Rachel Harwood; Helen Yan; Nishanthi Talawila Da Camara (et al.)
Nabil Ahmed; Anna Marriott; Nafkote Dabi (et al.)
The wealth of the world’s 10 richest men has doubled since the pandemic began. The incomes of 99% of humanity are worse off because of COVID-19. Widening economic, gender, and racial inequalities—as well as the inequality that exists between countries—are tearing our world apart. This is not by chance, but choice: “economic violence” is perpetrated when structural policy choices are made for the richest and most powerful people. This causes direct harm to us all, and to the poorest people, women and girls, and racialized groups most. Inequality contributes to the death of at least one person every four seconds. But it is possible to radically redesign our economies to be centered on equality. It is possible to claw back extreme wealth through progressive taxation; invest in powerful, proven inequality-busting public measures; and boldly shift power in the economy and society. If we are courageous, and listen to the movements demanding change, we can create an economy in which nobody lives in poverty, nor with unimaginable billionaire wealth—in which inequality no longer kills.
While the world was gripped by the unfolding COVID-19 pandemic in 2020, children continued to face the same crisis they have for decades: intolerably high mortality rates and vastly inequitable chances at life. In total, more than 5.0 million children under age 5, including 2.4 million newborns, along with 2.2 million children and youth aged 5 to 24 years – 43 per cent of whom are adolescents – died in 2020. This tragic and massive loss of life, most of which was due to preventable or treatable causes, is a stark reminder of the urgent need to end preventable deaths of children and young people. Data gaps remain a serious challenge to child mortality estimation and monitoring. Almost two thirds of low and middle income countries (97 out of 135) have no reliable mortality data in the past three years. And just 40 countries had high-quality national data for 2020 included in the estimation model, though national or subnational data were available for more than 80 countries or areas to help analyse excess mortality due to COVID-19.
Clare Smith; David Odd; Rachel Harwood (et al.)
Tommy Y. Kim; Esther C. Kim; Adrian Z. Agudelo (et al.)
There are limited studies with varying results evaluating the rate of hospitalizations of pediatric patients tested for COVID-19 in the United States. More information in the pediatric COVID-19 literature is needed. The objective of this study was to describe the rates of positive tests, hospitalization, severe disease, and mortality for COVID-19 in children. This study performed a retrospective analysis of data collected from a data warehouse from 184 hospitals across the United States. All cases of pediatric patients who were tested for COVID-19 were analyzed for test positivity, hospitalization, severe disease, and mortality. A separate subgroup analysis for ages < 1 year, 1–4 years, 5–8 years, 9–14 years, and 15–17 years was performed.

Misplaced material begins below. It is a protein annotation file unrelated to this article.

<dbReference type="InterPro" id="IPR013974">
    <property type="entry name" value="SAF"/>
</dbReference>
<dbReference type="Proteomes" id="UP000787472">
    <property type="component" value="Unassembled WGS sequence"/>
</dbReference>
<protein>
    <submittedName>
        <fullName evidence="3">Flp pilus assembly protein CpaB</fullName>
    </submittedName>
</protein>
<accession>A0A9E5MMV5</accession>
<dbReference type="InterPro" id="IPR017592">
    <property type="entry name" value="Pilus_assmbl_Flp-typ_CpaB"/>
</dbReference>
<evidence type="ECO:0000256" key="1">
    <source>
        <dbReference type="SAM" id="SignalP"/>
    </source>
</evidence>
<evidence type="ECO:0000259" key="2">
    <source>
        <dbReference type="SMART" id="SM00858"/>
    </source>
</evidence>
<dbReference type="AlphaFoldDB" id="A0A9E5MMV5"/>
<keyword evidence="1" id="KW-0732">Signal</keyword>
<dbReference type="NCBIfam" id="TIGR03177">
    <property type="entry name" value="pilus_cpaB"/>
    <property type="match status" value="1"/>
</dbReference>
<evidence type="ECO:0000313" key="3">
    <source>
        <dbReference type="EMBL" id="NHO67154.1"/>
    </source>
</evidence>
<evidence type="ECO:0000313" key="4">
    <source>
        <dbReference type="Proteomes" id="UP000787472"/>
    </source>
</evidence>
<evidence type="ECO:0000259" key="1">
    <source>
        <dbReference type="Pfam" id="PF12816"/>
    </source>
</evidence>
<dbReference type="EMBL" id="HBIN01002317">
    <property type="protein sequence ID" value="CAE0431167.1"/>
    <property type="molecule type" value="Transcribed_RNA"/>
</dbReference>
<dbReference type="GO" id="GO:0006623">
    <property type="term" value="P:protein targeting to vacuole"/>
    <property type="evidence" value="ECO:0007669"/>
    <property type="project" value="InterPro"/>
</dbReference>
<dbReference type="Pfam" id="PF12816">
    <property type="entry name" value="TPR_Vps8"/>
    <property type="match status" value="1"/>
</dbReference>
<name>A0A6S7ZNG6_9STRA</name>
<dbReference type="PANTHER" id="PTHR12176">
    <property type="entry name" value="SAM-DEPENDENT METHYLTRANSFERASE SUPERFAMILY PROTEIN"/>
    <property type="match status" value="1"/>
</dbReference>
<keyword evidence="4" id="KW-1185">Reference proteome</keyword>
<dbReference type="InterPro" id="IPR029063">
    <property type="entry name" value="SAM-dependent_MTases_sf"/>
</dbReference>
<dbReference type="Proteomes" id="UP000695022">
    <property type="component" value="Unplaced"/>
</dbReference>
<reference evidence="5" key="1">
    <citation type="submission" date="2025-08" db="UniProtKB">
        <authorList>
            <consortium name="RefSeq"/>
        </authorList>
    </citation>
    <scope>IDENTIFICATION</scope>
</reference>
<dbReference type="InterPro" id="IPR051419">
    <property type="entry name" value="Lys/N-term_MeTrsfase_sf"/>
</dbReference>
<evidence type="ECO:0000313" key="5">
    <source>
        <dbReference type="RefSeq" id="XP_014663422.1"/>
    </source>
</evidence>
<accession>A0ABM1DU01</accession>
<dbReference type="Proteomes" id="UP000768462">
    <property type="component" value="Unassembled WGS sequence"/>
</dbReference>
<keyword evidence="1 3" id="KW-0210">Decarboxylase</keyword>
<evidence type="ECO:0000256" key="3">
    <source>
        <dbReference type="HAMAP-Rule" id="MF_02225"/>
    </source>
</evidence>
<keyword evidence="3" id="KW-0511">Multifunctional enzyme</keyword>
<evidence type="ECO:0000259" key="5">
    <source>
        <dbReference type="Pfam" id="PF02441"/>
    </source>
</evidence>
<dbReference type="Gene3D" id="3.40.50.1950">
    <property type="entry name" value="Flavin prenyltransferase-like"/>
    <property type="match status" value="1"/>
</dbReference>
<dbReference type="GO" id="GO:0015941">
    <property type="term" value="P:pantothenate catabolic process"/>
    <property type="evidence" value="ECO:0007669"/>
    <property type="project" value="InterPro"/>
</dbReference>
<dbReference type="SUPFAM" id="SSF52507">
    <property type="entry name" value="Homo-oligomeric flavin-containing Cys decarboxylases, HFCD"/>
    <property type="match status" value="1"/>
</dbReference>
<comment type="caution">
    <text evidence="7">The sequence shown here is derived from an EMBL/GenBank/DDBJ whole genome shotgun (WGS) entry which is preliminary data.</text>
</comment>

Sabina Rodriguez Velásquez; Léa Jacques; Jyoti Dalal (et al.)
Few data on the COVID-19 epidemiological characteristics among the pediatric population in Africa exists. This paper examines the age and sex distribution of the morbidity and mortality rate in children with COVID-19 and compares it to the adult population within 15 Sub-Saharan African countries. A merge line listing dataset shared by countries within the Regional Office for Africa was analyzed. Patients diagnosed within 1 March and 1 September 2020 with confirmed positive RT-PCR test for SARS-CoV-2 were analyzed. Children's data were stratified into three age groups: 0-4 years, 5-11 years, and 12-17 years, while adults were combined. The cumulative incidence of cases, its medians, and 95% confidence intervals were calculated.
Jie Yang; Rohan D’souza; Ashraf Kharrat (et al.)
UNICEF Innocenti's Children and COVID-19 Library is a database collecting research from around the world on COVID-19 and its impacts on children and adolescents.